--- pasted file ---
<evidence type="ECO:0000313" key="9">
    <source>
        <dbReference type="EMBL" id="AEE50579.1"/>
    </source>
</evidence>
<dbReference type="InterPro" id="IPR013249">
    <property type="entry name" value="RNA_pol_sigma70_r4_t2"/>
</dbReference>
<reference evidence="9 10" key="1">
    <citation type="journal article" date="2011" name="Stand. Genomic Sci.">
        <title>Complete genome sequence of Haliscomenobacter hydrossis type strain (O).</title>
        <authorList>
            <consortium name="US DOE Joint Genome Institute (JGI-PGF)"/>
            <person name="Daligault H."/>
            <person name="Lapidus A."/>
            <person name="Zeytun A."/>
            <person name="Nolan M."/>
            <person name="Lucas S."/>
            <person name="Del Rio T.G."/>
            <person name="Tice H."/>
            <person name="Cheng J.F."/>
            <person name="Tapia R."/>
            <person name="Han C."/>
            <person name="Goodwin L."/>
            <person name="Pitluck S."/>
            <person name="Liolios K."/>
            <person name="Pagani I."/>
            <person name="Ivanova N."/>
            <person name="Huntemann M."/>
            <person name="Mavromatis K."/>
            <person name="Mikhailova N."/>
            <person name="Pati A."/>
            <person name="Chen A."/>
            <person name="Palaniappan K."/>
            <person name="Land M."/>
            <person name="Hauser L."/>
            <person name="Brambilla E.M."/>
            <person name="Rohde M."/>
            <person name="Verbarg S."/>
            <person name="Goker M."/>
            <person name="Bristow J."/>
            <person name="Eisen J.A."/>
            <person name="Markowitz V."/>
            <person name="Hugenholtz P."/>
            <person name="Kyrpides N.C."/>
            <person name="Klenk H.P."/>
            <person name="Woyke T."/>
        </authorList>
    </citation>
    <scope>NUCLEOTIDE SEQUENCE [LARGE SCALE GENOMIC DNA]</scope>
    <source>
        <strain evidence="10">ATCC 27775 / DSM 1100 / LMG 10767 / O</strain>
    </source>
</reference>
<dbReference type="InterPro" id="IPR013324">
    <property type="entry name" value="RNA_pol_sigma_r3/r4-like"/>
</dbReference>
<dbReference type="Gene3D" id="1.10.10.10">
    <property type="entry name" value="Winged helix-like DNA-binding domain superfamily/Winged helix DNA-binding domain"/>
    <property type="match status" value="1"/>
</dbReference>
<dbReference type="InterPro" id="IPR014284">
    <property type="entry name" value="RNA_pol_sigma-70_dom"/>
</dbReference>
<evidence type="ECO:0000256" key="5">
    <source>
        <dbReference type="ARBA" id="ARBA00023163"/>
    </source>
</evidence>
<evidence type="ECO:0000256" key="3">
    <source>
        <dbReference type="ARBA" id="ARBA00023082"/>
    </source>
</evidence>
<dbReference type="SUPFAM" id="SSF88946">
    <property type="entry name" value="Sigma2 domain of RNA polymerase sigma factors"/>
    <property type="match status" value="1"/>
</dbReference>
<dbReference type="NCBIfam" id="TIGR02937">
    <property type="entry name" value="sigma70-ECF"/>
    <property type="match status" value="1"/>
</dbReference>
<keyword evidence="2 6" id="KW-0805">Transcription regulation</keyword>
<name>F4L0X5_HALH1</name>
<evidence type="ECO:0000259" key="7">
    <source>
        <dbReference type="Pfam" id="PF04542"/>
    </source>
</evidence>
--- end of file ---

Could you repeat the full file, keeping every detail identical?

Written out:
<evidence type="ECO:0000313" key="9">
    <source>
        <dbReference type="EMBL" id="AEE50579.1"/>
    </source>
</evidence>
<dbReference type="InterPro" id="IPR013249">
    <property type="entry name" value="RNA_pol_sigma70_r4_t2"/>
</dbReference>
<reference evidence="9 10" key="1">
    <citation type="journal article" date="2011" name="Stand. Genomic Sci.">
        <title>Complete genome sequence of Haliscomenobacter hydrossis type strain (O).</title>
        <authorList>
            <consortium name="US DOE Joint Genome Institute (JGI-PGF)"/>
            <person name="Daligault H."/>
            <person name="Lapidus A."/>
            <person name="Zeytun A."/>
            <person name="Nolan M."/>
            <person name="Lucas S."/>
            <person name="Del Rio T.G."/>
            <person name="Tice H."/>
            <person name="Cheng J.F."/>
            <person name="Tapia R."/>
            <person name="Han C."/>
            <person name="Goodwin L."/>
            <person name="Pitluck S."/>
            <person name="Liolios K."/>
            <person name="Pagani I."/>
            <person name="Ivanova N."/>
            <person name="Huntemann M."/>
            <person name="Mavromatis K."/>
            <person name="Mikhailova N."/>
            <person name="Pati A."/>
            <person name="Chen A."/>
            <person name="Palaniappan K."/>
            <person name="Land M."/>
            <person name="Hauser L."/>
            <person name="Brambilla E.M."/>
            <person name="Rohde M."/>
            <person name="Verbarg S."/>
            <person name="Goker M."/>
            <person name="Bristow J."/>
            <person name="Eisen J.A."/>
            <person name="Markowitz V."/>
            <person name="Hugenholtz P."/>
            <person name="Kyrpides N.C."/>
            <person name="Klenk H.P."/>
            <person name="Woyke T."/>
        </authorList>
    </citation>
    <scope>NUCLEOTIDE SEQUENCE [LARGE SCALE GENOMIC DNA]</scope>
    <source>
        <strain evidence="10">ATCC 27775 / DSM 1100 / LMG 10767 / O</strain>
    </source>
</reference>
<dbReference type="InterPro" id="IPR013324">
    <property type="entry name" value="RNA_pol_sigma_r3/r4-like"/>
</dbReference>
<dbReference type="Gene3D" id="1.10.10.10">
    <property type="entry name" value="Winged helix-like DNA-binding domain superfamily/Winged helix DNA-binding domain"/>
    <property type="match status" value="1"/>
</dbReference>
<dbReference type="InterPro" id="IPR014284">
    <property type="entry name" value="RNA_pol_sigma-70_dom"/>
</dbReference>
<evidence type="ECO:0000256" key="5">
    <source>
        <dbReference type="ARBA" id="ARBA00023163"/>
    </source>
</evidence>
<evidence type="ECO:0000256" key="3">
    <source>
        <dbReference type="ARBA" id="ARBA00023082"/>
    </source>
</evidence>
<dbReference type="SUPFAM" id="SSF88946">
    <property type="entry name" value="Sigma2 domain of RNA polymerase sigma factors"/>
    <property type="match status" value="1"/>
</dbReference>
<dbReference type="NCBIfam" id="TIGR02937">
    <property type="entry name" value="sigma70-ECF"/>
    <property type="match status" value="1"/>
</dbReference>
<keyword evidence="2 6" id="KW-0805">Transcription regulation</keyword>
<name>F4L0X5_HALH1</name>
<evidence type="ECO:0000259" key="7">
    <source>
        <dbReference type="Pfam" id="PF04542"/>
    </source>
</evidence>